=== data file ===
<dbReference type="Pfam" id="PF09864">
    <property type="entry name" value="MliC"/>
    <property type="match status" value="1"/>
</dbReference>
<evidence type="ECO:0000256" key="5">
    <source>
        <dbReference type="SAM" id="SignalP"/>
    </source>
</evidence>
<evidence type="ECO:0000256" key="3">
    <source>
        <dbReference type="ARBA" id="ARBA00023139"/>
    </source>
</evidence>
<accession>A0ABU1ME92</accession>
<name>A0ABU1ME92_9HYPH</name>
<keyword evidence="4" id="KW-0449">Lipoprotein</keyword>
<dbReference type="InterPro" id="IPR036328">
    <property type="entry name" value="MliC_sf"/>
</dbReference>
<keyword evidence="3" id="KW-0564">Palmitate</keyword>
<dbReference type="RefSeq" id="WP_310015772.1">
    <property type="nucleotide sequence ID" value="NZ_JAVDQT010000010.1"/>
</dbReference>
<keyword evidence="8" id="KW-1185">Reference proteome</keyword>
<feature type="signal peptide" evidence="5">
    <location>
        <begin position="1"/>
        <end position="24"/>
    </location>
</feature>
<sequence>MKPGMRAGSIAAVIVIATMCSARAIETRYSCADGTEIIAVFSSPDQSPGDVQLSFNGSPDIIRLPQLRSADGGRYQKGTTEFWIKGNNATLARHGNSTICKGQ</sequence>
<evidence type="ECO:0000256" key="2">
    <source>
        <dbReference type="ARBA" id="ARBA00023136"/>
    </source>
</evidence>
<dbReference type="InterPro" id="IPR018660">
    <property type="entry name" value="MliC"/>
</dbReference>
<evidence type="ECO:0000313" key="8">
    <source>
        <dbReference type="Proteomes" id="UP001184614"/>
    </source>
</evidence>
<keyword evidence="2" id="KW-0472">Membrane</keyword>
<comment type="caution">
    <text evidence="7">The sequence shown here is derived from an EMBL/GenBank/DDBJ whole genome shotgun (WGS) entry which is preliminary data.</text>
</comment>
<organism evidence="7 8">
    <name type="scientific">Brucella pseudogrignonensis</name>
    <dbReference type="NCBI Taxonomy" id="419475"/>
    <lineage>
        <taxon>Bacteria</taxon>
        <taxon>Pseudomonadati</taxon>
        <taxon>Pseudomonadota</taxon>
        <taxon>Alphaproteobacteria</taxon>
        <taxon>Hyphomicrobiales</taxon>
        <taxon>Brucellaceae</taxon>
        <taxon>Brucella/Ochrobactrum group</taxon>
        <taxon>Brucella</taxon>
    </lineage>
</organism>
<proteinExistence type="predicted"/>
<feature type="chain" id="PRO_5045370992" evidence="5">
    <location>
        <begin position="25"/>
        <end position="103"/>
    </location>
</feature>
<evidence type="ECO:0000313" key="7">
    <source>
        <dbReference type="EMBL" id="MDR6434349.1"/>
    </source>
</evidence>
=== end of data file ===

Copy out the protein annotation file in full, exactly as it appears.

<dbReference type="Pfam" id="PF09864">
    <property type="entry name" value="MliC"/>
    <property type="match status" value="1"/>
</dbReference>
<evidence type="ECO:0000256" key="5">
    <source>
        <dbReference type="SAM" id="SignalP"/>
    </source>
</evidence>
<evidence type="ECO:0000256" key="3">
    <source>
        <dbReference type="ARBA" id="ARBA00023139"/>
    </source>
</evidence>
<accession>A0ABU1ME92</accession>
<name>A0ABU1ME92_9HYPH</name>
<keyword evidence="4" id="KW-0449">Lipoprotein</keyword>
<dbReference type="InterPro" id="IPR036328">
    <property type="entry name" value="MliC_sf"/>
</dbReference>
<keyword evidence="3" id="KW-0564">Palmitate</keyword>
<dbReference type="RefSeq" id="WP_310015772.1">
    <property type="nucleotide sequence ID" value="NZ_JAVDQT010000010.1"/>
</dbReference>
<keyword evidence="8" id="KW-1185">Reference proteome</keyword>
<feature type="signal peptide" evidence="5">
    <location>
        <begin position="1"/>
        <end position="24"/>
    </location>
</feature>
<sequence>MKPGMRAGSIAAVIVIATMCSARAIETRYSCADGTEIIAVFSSPDQSPGDVQLSFNGSPDIIRLPQLRSADGGRYQKGTTEFWIKGNNATLARHGNSTICKGQ</sequence>
<evidence type="ECO:0000256" key="2">
    <source>
        <dbReference type="ARBA" id="ARBA00023136"/>
    </source>
</evidence>
<dbReference type="InterPro" id="IPR018660">
    <property type="entry name" value="MliC"/>
</dbReference>
<evidence type="ECO:0000313" key="8">
    <source>
        <dbReference type="Proteomes" id="UP001184614"/>
    </source>
</evidence>
<keyword evidence="2" id="KW-0472">Membrane</keyword>
<comment type="caution">
    <text evidence="7">The sequence shown here is derived from an EMBL/GenBank/DDBJ whole genome shotgun (WGS) entry which is preliminary data.</text>
</comment>
<organism evidence="7 8">
    <name type="scientific">Brucella pseudogrignonensis</name>
    <dbReference type="NCBI Taxonomy" id="419475"/>
    <lineage>
        <taxon>Bacteria</taxon>
        <taxon>Pseudomonadati</taxon>
        <taxon>Pseudomonadota</taxon>
        <taxon>Alphaproteobacteria</taxon>
        <taxon>Hyphomicrobiales</taxon>
        <taxon>Brucellaceae</taxon>
        <taxon>Brucella/Ochrobactrum group</taxon>
        <taxon>Brucella</taxon>
    </lineage>
</organism>
<proteinExistence type="predicted"/>
<feature type="chain" id="PRO_5045370992" evidence="5">
    <location>
        <begin position="25"/>
        <end position="103"/>
    </location>
</feature>
<evidence type="ECO:0000313" key="7">
    <source>
        <dbReference type="EMBL" id="MDR6434349.1"/>
    </source>
</evidence>